Besides their medical importance, the parasitic protozoan Trypanosoma brucei and its relatives are experimentally highly accessible model systems for many cell biological processes. Trypanosomes are phylogenetically essentially unrelated to the popular model eukaryotes, such
as yeast and animals, and thus show several unique features, many of which are connected to RNA. Here we review the tRNA biology of trypanosomes. Even though tRNAs were already discovered 60 years ago, owing to current technological advances in the field, research on tRNA biology has seen
a Renaissance in recent years. First we discuss the extensive mitochondrial tRNA import process and the consequences it has for the parasite. Next we focus on trypanosomal aminoacyl-tRNA synthetases, some of which may be exploited as drug targets. Furthermore, we summarize what is known about
trypanosomal tRNA modifications in both the cytosol and the mitochondrion. Finally, we provide an overview on the emerging field of tRNA-derived fragments and their possible function as translation regulators.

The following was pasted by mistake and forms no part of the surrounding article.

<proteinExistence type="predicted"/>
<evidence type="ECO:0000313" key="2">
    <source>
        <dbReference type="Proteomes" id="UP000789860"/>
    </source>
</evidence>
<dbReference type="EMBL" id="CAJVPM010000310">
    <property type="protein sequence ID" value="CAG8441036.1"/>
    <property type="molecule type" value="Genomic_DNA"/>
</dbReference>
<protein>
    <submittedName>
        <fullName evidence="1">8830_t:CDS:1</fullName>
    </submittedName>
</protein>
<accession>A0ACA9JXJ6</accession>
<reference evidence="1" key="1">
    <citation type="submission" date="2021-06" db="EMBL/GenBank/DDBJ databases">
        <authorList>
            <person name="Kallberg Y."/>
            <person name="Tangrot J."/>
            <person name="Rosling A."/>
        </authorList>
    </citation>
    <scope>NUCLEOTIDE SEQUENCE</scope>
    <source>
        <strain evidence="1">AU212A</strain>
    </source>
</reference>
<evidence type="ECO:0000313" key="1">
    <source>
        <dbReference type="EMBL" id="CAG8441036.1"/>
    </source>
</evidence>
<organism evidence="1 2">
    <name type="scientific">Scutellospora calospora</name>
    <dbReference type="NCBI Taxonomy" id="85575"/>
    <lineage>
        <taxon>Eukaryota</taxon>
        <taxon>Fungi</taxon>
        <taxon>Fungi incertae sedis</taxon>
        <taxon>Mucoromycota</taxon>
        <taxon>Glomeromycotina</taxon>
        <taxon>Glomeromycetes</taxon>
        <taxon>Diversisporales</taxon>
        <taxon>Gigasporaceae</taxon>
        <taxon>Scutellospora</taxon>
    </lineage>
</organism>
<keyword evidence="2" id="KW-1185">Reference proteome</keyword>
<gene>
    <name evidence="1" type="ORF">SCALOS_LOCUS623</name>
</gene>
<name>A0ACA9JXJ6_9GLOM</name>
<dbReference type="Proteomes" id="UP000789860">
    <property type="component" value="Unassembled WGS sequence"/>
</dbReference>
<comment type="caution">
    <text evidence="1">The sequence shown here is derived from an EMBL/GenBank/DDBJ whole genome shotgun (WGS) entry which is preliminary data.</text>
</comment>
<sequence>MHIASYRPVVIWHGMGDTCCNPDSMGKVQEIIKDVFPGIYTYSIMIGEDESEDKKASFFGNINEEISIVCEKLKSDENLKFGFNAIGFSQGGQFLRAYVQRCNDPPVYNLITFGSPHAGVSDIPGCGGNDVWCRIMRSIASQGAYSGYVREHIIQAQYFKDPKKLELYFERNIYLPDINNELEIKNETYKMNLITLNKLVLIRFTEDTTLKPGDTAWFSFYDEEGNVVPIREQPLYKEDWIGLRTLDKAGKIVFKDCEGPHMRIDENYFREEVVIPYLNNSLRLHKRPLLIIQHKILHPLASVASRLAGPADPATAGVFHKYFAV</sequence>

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Document Type: Research Article
Publication date: May 1, 2019
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International Journal for Chemistry and Official Membership Journal of the Swiss Chemical Society (SCS) and its Divisions
CHIMIA, a scientific journal for chemistry in the broadest sense, is published 10 times a year and covers the interests of a wide and diverse readership. Contributions from all fields of chemistry and related areas are considered for publication in the form of Review Articles and Notes. A characteristic feature of CHIMIA are the thematic issues, each devoted to an area of great current significance.
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